Recycle. On-site technology, like the Eco-Safe Digester, offers a solution to best implement a more efficient process in disposing what is left.  The effluent discharged from the machine is transformed into biogas which is then stored for the creation of energy.  In some kitchens, cooking oil and grease are stored and hauled to facilities recycling this waste into animal feed, lubricants, and fuels such as biodiesel. Composting is another solution that attempts to transform the food waste into something useful however, these facilities are not wide-spread.

The traditional three R’s have recently expanded their definitions taking into account smarter reduction strategies, more efficient reuse options, and emerging technologies.  The data monitoring of all of these three steps will tie them all together and improve food waste management efforts.

Pennsylvania – The Garbage State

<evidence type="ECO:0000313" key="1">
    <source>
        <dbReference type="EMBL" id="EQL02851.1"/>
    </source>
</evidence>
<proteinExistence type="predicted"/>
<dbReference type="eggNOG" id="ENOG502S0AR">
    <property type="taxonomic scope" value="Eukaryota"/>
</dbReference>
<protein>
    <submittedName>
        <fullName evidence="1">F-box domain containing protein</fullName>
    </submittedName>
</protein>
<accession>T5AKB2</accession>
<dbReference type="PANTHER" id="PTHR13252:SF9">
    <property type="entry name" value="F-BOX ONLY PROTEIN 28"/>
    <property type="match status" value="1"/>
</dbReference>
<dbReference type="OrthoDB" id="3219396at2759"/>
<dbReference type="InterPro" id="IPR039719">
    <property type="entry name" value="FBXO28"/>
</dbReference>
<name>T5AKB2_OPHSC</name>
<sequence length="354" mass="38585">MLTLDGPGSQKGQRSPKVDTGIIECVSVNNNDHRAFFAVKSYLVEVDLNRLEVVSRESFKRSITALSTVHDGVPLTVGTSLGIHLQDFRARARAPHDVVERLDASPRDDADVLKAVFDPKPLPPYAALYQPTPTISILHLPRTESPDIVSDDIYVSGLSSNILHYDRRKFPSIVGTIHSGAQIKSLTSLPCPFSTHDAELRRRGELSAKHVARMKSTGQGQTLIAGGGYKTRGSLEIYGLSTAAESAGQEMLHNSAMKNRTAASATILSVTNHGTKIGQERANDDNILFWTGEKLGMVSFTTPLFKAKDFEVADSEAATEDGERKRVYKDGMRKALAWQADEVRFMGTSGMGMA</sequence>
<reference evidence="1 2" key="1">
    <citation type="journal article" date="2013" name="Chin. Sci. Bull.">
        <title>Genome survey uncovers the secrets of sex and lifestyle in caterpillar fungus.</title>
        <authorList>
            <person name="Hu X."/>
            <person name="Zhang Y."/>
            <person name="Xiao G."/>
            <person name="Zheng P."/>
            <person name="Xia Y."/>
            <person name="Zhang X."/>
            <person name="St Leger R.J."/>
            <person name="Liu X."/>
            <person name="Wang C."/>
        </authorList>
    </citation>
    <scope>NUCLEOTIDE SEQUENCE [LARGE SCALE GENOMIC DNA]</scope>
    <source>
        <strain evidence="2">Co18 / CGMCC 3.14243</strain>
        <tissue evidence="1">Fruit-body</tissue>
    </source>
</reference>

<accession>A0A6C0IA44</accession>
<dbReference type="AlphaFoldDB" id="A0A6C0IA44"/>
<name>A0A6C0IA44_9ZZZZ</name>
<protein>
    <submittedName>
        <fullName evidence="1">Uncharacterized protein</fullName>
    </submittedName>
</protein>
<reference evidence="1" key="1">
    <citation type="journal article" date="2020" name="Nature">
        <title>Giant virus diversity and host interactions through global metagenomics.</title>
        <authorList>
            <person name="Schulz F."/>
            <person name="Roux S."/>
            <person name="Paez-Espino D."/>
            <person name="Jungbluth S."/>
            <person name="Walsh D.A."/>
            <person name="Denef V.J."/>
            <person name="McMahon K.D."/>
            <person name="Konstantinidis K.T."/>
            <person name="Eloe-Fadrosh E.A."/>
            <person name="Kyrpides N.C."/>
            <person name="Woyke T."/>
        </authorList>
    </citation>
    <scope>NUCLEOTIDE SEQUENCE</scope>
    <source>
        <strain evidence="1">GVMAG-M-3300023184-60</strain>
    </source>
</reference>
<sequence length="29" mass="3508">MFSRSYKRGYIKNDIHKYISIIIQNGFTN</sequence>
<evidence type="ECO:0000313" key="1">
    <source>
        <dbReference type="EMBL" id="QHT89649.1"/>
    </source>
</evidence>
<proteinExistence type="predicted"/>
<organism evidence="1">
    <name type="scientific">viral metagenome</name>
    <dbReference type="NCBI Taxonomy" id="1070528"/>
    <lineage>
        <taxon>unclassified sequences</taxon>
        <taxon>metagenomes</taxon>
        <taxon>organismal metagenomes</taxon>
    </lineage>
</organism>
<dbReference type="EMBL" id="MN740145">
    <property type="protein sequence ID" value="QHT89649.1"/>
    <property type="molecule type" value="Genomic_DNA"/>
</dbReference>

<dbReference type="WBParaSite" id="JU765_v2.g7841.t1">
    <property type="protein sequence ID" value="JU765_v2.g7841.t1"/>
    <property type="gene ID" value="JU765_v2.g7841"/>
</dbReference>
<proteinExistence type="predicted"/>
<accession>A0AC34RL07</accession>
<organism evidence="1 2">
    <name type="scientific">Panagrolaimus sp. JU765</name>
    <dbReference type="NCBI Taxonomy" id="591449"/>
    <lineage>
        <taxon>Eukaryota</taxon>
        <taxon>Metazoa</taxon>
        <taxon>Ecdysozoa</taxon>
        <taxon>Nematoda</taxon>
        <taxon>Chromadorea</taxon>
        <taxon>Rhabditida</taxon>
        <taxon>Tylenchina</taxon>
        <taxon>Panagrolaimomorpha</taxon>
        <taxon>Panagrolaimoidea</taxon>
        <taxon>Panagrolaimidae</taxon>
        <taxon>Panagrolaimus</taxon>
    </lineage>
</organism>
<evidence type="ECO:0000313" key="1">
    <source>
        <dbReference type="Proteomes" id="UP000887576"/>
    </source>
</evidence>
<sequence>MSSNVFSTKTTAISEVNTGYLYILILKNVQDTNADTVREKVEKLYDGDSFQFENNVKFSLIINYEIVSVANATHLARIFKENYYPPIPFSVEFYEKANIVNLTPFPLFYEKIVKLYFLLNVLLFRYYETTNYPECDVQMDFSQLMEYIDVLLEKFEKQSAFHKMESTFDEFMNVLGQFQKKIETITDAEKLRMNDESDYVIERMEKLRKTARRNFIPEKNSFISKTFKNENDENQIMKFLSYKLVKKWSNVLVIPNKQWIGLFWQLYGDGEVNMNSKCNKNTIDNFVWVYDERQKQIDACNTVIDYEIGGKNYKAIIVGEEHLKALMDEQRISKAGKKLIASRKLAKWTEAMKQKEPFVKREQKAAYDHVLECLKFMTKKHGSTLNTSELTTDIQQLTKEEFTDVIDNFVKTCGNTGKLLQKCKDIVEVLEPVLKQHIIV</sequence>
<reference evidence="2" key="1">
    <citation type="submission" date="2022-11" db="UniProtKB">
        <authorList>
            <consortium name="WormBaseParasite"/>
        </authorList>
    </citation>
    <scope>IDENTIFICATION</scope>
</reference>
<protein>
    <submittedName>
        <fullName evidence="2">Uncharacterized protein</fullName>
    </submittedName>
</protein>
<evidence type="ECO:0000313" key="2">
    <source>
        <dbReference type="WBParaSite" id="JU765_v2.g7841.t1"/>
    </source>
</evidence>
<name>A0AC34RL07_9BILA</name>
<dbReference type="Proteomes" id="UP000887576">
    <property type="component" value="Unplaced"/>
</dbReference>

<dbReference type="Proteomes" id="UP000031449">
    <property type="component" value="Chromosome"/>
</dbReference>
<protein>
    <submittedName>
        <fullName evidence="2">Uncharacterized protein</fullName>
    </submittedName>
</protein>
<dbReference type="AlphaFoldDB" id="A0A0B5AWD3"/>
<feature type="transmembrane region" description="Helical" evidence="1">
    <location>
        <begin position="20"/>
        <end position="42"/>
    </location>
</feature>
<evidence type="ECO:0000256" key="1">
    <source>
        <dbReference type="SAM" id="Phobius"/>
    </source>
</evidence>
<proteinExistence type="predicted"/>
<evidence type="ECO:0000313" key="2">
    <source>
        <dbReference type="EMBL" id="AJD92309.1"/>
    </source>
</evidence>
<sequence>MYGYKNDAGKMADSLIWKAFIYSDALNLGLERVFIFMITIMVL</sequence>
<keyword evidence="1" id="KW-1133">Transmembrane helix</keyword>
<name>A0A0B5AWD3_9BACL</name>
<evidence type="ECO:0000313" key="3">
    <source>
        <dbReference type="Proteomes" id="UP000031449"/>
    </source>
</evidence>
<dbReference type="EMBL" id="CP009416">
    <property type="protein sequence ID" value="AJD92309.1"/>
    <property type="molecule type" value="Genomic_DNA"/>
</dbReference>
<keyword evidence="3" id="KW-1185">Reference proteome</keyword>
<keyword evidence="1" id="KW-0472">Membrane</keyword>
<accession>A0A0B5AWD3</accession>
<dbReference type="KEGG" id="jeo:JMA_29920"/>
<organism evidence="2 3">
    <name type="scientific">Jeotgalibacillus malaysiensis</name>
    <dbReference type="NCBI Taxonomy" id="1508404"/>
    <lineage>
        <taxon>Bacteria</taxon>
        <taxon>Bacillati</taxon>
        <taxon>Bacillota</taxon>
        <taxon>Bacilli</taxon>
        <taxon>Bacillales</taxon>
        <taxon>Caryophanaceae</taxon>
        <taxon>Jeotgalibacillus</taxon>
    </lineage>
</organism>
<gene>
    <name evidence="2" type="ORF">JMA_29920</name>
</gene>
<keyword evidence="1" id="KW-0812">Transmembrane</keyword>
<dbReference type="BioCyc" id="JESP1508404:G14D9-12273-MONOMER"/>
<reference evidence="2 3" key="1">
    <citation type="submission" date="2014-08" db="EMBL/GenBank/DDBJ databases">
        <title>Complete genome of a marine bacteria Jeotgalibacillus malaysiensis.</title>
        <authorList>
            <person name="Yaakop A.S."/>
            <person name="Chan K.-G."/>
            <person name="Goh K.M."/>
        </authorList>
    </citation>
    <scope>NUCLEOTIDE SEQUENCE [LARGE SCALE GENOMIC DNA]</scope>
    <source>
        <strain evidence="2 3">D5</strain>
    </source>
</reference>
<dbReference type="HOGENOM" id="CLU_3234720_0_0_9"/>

Have you ever thought about where that week-old pizza goes once dumped in the trash? The answer is probably Pennsylvania. Unfortunately for them, PA is the number one importer of municipal solid waste and has been since 1992.

Of all the US states, Pennsylvania has been hit the hardest with 23 percent of the nation’s waste crossing into its borders from 28 states including New York, New Jersey, Puerto Rico and Canada.

Why Pennsylvania? Being more rural, the state has enormous amounts of available land. As opposed to the surrounding areas of urban New York and New Jersey, Pennsylvania has enough room to fit enough landfills the space needed to take in all of this trash. Pennsylvania’s numerous interstate highways have also made traveling from New York or New Jersey a long but easy trip for the waste until now.

Historically, Pennsylvania has reported receiving more than 4.1 million tons of waste from New York State each year. PA residents generate only one third of that amount a year. Pennsylvania had to adopt a number of regulatory measures to address the negative impacts associated with their landfills calling into question the continuing ability of New York City to rely on Pennsylvania to meet its disposal needs.